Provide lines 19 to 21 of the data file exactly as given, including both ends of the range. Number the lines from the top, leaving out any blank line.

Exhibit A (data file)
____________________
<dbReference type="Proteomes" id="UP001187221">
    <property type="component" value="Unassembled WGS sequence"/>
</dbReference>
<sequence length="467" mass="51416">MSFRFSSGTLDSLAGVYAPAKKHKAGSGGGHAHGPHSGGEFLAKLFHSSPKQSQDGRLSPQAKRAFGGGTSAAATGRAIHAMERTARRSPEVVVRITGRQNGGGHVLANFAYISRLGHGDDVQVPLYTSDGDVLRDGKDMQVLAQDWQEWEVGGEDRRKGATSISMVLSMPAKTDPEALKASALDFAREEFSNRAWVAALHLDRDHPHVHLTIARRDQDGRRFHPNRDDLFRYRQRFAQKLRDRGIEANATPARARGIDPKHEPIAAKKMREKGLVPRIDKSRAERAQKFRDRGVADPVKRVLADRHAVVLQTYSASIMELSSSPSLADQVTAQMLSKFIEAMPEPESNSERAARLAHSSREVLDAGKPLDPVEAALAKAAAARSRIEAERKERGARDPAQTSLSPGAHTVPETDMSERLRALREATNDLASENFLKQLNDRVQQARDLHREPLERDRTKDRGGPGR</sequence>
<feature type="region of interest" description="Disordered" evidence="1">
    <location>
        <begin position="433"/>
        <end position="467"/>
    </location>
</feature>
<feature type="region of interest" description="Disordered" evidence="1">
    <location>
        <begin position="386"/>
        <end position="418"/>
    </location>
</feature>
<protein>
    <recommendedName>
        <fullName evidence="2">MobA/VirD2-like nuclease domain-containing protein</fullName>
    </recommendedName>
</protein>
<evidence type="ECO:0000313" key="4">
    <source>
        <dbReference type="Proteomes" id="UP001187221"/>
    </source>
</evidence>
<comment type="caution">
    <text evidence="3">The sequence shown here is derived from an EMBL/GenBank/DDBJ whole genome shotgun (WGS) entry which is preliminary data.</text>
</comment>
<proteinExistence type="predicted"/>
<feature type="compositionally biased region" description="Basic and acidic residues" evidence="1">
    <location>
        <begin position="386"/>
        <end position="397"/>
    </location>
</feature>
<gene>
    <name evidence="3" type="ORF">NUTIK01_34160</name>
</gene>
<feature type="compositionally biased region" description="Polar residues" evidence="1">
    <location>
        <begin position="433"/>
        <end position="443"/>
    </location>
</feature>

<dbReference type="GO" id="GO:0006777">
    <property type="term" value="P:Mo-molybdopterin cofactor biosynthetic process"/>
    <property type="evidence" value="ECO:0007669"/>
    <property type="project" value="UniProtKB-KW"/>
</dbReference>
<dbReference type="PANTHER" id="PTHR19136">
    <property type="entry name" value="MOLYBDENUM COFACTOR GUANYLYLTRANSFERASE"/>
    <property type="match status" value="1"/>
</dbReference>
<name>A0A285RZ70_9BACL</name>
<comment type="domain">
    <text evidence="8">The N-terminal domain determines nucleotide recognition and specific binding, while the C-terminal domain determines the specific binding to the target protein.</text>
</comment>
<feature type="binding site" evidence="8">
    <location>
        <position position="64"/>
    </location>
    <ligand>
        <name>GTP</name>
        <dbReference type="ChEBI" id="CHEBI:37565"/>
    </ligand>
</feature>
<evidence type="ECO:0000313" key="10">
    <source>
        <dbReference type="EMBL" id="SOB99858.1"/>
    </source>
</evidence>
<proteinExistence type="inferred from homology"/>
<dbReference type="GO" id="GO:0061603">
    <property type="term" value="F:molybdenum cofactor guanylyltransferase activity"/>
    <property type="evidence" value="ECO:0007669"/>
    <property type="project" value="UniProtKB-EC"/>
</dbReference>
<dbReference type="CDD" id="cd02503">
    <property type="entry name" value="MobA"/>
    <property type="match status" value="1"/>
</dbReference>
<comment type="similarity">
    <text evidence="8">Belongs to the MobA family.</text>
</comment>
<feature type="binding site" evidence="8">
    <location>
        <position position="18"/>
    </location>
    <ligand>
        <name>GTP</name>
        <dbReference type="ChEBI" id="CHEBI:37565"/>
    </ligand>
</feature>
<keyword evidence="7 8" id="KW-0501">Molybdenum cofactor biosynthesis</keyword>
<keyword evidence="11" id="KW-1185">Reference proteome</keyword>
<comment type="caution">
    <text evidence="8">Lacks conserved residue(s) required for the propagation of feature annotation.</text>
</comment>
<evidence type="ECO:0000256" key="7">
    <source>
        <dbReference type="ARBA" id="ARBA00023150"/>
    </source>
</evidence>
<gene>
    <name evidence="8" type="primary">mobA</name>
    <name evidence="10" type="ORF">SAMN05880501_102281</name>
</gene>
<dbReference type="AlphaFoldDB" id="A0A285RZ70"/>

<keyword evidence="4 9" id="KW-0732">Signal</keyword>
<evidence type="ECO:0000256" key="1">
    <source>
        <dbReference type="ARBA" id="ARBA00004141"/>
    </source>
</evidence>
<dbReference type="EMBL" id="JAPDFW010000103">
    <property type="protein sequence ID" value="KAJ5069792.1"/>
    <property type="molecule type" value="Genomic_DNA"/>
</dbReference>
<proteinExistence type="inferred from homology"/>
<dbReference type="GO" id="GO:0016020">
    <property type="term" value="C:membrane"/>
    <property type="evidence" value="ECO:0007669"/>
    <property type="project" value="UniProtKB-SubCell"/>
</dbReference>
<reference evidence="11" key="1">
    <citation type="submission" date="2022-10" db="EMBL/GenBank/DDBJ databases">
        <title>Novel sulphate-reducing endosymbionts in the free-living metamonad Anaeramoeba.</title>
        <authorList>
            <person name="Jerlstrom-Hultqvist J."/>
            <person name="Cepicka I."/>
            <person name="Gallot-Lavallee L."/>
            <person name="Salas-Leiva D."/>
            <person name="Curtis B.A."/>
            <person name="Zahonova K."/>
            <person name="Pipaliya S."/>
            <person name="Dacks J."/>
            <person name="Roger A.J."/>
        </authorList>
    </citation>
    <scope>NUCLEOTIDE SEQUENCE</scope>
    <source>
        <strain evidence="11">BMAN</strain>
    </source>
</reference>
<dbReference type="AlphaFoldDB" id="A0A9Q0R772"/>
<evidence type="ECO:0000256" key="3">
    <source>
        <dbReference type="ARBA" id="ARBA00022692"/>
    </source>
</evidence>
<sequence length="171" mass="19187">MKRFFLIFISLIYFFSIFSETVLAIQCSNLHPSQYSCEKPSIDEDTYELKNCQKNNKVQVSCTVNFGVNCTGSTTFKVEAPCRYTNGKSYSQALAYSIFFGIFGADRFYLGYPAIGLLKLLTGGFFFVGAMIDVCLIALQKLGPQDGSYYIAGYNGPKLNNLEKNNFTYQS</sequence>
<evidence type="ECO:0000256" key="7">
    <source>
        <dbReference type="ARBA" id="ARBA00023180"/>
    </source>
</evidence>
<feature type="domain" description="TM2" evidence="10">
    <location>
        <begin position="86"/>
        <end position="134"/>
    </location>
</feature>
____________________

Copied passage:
        <fullName evidence="2">MobA/VirD2-like nuclease domain-containing protein</fullName>
    </recommendedName>
</protein>